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Q. Who is Mr. Smarty Plants?

A: There are those who suspect Wildflower Center volunteers are the culpable and capable culprits. Yet, others think staff members play some, albeit small, role. You can torture us with your plant questions, but we will never reveal the Green Guru's secret identity.

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Ask Mr. Smarty Plants is a free service provided by the staff and volunteers at the Lady Bird Johnson Wildflower Center.

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Saturday - July 11, 2015

From: Covington, LA
Region: Southeast
Topic: Privacy Screening, Shrubs
Title: Barrier Shrubs for North Carolina
Answered by: Larry Larson

QUESTION:

Need a spiny barrier shrub that will grow in North Carolina shady rain forest (4,000 feet elevation) to deter trespassers wading down a creek from climbing on a private nature path that we constructed 10 ft above the creek. It probably needs to be about 3 ft tall ( or be pruned to 2-3 ft tall) so as to not block the view of the creek from the trail. I placed NO TRESPASSING signs to no avail. The trail is being destroyed, not to mention liability risks. Open to suggestions.

ANSWER:

When Mr. Smarty Plants first read your question I thought of some of the championship level spiny plants we have here in Texas.   Those would really send those trespassers back towards where they came from!  But – They won’t do very well at 4000 ft. in North Carolina.

The plants that more likely should do well are listed in the Recommended Species Collection for North Carolina.

These lists can be sorted for characteristics.  When I select Shrubs, this reduces the list to 32 candidates. Further selecting 1-6 feet high gives seven ones that are naturally as short as you would like.  Thorny or thicket forming shrubs aren’t some of the characteristics that can be sorted out – but they are often listed in the discussion.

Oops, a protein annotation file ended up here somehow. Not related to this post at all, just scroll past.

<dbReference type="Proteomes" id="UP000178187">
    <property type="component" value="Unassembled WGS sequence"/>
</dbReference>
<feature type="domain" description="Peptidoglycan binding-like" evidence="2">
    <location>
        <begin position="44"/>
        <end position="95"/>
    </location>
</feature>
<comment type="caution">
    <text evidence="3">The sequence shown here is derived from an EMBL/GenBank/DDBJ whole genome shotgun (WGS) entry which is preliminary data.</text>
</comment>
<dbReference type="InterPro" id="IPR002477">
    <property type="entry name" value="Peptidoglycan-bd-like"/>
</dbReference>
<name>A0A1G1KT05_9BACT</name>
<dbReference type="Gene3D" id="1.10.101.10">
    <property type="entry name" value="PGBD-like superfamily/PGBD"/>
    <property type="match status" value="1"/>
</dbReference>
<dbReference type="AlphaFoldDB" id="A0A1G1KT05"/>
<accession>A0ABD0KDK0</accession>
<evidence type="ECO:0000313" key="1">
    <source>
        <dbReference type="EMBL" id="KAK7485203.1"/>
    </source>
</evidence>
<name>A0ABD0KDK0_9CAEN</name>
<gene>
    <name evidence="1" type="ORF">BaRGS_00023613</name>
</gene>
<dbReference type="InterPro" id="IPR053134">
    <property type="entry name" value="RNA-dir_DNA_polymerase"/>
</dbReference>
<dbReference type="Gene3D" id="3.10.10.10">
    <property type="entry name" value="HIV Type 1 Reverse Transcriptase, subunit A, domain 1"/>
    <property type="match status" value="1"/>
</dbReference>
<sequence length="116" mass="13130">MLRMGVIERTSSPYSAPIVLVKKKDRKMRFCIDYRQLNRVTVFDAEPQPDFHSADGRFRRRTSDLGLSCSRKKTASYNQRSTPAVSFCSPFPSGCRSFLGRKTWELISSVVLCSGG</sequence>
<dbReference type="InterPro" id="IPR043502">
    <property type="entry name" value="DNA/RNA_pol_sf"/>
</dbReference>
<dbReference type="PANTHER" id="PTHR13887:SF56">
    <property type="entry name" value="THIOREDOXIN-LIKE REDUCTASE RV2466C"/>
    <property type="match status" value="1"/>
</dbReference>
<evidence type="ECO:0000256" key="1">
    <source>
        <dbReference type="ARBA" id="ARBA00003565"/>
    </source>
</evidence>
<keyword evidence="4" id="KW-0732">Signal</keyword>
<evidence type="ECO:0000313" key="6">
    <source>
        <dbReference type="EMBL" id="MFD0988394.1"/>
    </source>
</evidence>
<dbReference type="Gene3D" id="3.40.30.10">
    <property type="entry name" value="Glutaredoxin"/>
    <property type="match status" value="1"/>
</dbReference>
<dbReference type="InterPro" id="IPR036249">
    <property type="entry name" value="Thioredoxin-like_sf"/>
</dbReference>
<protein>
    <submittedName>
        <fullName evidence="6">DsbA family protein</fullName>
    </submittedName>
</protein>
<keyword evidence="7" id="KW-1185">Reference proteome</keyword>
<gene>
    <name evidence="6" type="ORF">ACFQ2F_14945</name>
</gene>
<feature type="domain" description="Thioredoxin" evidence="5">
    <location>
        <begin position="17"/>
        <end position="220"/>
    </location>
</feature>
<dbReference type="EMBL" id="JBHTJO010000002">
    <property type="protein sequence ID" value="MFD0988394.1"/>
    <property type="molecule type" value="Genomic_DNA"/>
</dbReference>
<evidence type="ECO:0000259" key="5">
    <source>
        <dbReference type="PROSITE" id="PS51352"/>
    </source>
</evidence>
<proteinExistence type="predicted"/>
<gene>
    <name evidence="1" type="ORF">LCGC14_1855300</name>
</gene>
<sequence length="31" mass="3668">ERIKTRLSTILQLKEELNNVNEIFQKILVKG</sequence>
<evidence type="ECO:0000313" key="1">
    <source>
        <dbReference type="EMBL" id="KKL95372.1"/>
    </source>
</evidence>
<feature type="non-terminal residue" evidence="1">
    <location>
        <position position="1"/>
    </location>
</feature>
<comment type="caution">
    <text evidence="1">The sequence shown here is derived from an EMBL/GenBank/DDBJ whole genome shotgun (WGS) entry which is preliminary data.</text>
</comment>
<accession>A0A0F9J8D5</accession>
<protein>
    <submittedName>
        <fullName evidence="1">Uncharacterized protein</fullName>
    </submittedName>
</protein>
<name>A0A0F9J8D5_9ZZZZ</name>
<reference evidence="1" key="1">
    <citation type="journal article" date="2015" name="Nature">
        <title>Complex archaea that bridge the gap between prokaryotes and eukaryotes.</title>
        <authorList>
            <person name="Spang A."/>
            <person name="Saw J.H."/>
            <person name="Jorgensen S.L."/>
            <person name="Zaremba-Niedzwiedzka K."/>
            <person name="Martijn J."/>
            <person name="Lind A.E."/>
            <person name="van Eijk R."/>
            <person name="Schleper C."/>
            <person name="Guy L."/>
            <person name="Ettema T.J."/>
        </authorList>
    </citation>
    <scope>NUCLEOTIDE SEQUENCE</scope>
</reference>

Erythrina herbacea (Coralbean) and Ribes rotundifolium (Appalachian gooseberry seem to meet your request most clearly, they are both thorny and 6 ft. or less in height.  From the USDA link showing the native area, the Gooseberry seems better adapted to the mountains.

Other candidates that might find application are

Rhododendron catawbiense (Catawba rosebay),  Rhus glabra (Smooth sumac), Rhododendron maximum (Great laurel), and  Symphoricarpos orbiculatus (Coralberry).  Those struck me as possibilities as they form dense thickets, sometimes even mentioned as on slopes

 

From the Image Gallery


Coralbean
Erythrina herbacea

Coralbean
Erythrina herbacea

Catawba rosebay
Rhododendron catawbiense

Smooth sumac
Rhus glabra

Smooth sumac
Rhus glabra

Great laurel
Rhododendron maximum

Coralberry
Symphoricarpos orbiculatus

Coralberry
Symphoricarpos orbiculatus

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